The boys' changing room was teaming with the stench of Lynx and Joop. It was the first and ultimately last gig of my terrible teenage band The Mariners, for the leaver’s ball of the class of '99. Outside a crowd of unrequited crushes and schoolyard bullies. Inside three pizza faced no marks with minimal musicianship were minutes away from treading the boards normally reserved for assembly and the odd harvest festival. The knock came and with a deafening silence, we were on.
The Mariners consisted of one year 11, a lanky year 10 and a six former who wore a parka– Sticks Gibson. During the first rehearsal it became quickly that I couldn’t play guitar or particularly sing, Finchy the lanky bass player was essentially a mute and Sticks Gibson would soon murder him if he didn’t stop playing that ‘Jazz shit’ (Jamiroquai). Finchy, or ‘that streak of piss’ as my father referred to him every time he knocked on our door, would explode in sweat anytime anyone might speak to him; I once saw him collapse into a pool of undiluted puberty when Debbie Sullivan asked him what the time was. I liked him though; he never interrupted me when I would go on (at some length) about how my writing had taken a political leaning, or that I was considering wearing a caftan.
Sticks Gibson was a couple of years older than us; he smoked Lambert & Butler and had the hormones to successfully cultivate side burns. The problem with Sticks was he wasn’t what you’d call smart, but entirely what you’d call a fucking lunatic. When I was falsetto voiced year 7, Sticks would religiously fill my bag with mud soaked leaves at lunchtime. Fortunately this was all forgotten now because I wanted to be Danny from Embrace and needed a drummer, while Sticks had actually just forgotten. The way I saw it we needed muscle and we needed someone to buy the orange Reefs. Sticks fitted both of these requirements perfectly.
Rehearsals would be in my garage, involve Finchy trying to explain G sharp through hand signal and me trying to manoeuvre my arched teenage poetry between the relentless thwack of Sticks Gibson. We had one original song, one I would practise nightly in front of the mirror with such conviction that I'd actually introduce it to the imagined audience, occasionally dedicating it to the two Samantha's on my wall - Janus and Mumba. The song I thought was a withering protest number on the false imprisonment of the Guildford Four, offering the switch blade salvo ‘The pigs knew they were innocent and so did we, their only crime was to be Irish and free’. After presenting it to a nonplussed band Finch inquired about putting some 'Slap’ on it and Sticks seemed happy because I’d used the words ‘pigs’.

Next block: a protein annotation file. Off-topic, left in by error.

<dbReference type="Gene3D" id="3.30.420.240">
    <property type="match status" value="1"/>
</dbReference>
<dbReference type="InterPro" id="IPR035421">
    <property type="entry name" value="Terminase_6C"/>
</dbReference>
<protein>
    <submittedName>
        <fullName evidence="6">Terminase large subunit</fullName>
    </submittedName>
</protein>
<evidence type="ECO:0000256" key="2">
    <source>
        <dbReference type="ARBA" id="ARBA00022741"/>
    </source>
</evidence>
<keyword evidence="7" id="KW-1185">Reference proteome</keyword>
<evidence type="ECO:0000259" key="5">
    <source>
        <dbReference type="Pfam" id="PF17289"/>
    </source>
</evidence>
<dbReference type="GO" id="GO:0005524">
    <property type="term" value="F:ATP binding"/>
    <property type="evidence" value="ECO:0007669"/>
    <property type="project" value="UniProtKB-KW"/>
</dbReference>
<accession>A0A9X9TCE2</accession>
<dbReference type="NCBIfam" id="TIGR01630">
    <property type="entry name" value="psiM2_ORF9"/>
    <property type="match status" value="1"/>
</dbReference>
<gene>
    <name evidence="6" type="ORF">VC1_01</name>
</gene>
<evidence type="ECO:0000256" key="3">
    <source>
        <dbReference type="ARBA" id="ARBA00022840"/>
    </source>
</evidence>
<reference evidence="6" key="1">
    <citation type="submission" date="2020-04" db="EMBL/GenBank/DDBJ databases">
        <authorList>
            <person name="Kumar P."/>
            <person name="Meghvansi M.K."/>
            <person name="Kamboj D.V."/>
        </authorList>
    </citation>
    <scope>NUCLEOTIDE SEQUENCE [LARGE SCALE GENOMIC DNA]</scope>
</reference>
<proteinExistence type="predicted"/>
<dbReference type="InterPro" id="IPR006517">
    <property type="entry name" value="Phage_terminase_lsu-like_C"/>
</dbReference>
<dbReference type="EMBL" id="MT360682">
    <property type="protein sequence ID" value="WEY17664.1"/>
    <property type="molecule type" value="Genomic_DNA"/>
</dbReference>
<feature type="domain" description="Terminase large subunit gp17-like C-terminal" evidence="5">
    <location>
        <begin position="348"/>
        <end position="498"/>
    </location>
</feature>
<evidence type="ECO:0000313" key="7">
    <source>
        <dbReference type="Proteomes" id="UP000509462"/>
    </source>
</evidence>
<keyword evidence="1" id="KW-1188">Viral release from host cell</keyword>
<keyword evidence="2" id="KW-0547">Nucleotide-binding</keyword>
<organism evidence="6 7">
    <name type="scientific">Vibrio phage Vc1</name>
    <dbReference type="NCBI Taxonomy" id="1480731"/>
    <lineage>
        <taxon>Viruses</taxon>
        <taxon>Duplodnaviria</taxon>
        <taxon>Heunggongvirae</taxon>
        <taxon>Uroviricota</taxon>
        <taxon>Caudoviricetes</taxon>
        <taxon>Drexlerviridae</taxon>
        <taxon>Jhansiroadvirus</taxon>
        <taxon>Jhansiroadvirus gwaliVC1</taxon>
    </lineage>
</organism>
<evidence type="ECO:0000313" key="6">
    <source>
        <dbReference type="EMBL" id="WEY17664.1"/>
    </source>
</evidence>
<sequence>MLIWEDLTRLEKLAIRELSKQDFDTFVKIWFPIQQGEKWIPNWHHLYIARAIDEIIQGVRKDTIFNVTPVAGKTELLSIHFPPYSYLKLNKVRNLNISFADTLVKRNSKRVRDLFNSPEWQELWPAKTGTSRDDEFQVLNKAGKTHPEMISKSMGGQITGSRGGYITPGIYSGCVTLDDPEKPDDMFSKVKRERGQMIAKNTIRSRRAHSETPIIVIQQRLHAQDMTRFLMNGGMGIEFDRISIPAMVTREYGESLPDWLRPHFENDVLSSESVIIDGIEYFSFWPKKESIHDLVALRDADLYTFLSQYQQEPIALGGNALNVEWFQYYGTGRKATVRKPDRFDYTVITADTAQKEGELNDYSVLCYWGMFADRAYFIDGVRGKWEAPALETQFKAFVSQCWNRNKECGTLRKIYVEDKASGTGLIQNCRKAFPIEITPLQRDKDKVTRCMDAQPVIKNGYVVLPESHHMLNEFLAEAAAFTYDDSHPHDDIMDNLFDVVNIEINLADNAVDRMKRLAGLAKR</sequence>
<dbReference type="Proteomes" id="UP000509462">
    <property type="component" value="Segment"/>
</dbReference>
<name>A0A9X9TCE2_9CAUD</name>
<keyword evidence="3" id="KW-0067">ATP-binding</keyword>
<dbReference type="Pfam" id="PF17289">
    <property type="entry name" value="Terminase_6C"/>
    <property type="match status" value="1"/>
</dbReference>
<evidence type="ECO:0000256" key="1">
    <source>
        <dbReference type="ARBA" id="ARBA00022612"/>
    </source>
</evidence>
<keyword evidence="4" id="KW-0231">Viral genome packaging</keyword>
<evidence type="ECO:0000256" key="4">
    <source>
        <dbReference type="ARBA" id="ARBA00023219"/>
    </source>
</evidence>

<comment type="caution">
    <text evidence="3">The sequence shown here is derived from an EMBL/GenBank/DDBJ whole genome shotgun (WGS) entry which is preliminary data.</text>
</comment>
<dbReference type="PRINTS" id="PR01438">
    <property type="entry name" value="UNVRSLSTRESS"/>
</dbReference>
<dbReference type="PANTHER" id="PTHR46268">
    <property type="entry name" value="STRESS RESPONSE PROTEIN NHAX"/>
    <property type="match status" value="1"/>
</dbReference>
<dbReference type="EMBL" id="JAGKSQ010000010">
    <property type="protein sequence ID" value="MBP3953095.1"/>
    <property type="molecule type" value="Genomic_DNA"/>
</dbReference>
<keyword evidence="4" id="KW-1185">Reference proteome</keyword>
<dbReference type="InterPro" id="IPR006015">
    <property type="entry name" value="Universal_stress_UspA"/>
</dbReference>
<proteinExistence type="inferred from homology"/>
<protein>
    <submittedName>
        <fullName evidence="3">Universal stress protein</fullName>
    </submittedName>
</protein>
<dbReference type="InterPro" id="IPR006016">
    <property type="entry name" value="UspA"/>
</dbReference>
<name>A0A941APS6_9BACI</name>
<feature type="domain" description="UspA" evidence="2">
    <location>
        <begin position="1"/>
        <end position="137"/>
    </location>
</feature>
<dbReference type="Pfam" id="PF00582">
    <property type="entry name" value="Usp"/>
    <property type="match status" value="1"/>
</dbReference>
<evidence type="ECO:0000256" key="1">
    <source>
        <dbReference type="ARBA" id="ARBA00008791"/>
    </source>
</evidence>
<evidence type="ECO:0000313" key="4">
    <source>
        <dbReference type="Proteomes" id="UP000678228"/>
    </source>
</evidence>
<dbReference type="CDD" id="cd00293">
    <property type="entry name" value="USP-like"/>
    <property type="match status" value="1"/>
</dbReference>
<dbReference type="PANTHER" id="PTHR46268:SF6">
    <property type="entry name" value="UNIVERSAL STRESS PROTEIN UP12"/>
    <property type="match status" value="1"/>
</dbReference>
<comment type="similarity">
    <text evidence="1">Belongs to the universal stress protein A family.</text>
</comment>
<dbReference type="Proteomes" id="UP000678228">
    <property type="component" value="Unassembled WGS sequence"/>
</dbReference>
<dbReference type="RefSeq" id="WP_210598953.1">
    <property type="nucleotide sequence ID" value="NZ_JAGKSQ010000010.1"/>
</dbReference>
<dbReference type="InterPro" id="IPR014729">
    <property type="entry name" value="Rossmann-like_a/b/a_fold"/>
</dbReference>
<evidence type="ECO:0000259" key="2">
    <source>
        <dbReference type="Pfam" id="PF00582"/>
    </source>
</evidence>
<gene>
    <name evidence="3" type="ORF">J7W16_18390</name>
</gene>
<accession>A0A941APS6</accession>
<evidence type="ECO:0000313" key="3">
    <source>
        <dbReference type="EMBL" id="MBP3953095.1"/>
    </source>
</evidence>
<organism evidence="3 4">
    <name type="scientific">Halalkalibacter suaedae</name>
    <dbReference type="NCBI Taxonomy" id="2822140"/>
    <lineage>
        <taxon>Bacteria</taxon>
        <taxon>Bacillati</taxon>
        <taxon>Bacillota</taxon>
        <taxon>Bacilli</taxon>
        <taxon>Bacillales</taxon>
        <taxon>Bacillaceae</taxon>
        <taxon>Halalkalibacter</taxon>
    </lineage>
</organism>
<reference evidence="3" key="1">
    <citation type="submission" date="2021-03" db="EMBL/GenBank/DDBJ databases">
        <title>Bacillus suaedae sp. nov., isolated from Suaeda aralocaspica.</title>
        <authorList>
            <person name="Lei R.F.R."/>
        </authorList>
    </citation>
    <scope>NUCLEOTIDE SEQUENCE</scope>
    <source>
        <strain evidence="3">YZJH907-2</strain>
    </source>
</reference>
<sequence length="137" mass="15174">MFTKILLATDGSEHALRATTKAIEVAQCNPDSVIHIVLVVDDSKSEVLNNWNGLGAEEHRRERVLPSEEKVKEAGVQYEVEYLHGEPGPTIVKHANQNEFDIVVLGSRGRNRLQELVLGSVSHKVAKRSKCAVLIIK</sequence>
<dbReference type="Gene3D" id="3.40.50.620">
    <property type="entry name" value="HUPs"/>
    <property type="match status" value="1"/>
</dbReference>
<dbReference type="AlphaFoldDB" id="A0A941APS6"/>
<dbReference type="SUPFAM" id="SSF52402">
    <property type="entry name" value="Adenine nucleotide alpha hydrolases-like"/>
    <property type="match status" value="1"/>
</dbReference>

"Evening everyone, thanks for coming out, we're The Mariners." It was 3:30 in the afternoon.
Looking down at the two song set list I had Finchy tape to the floor I could just about make out 'Wonderwall' and 'Seventeen'. Swallowing sandpaper I look at Finchy who by that point had turned aquatic. He was busy counting his shoes to avoid any contact with a glazier still audience. Halfway through the first verse of Wonderwall and the chorus was fast approaching, I reached for it and missed, missed by an absolute mile.
"This next ones called ‘Seventeen’, thanks again for coming out."
A tsunami in a fish bowl would have been less messy, I thought we'd stir them, whip them into a partisan mob that’d carry me out shoulder high like Che Guevara with peroxide curtains - they didn't. When the applause is overshadowed by a miscellaneous cough, you know that applause was muted.
Back in the changing room after the gig, Finchy by this point was 80% aqua and clear out of nowhere said: 'you can't sing and have the worst lyrics I've ever heard, and my goldfish had better rhythm you, Aron. Fuck this I'm going solo.’ With that my terrible teenage band was over, over before we even started.
Sticks is now an area manager for NatWest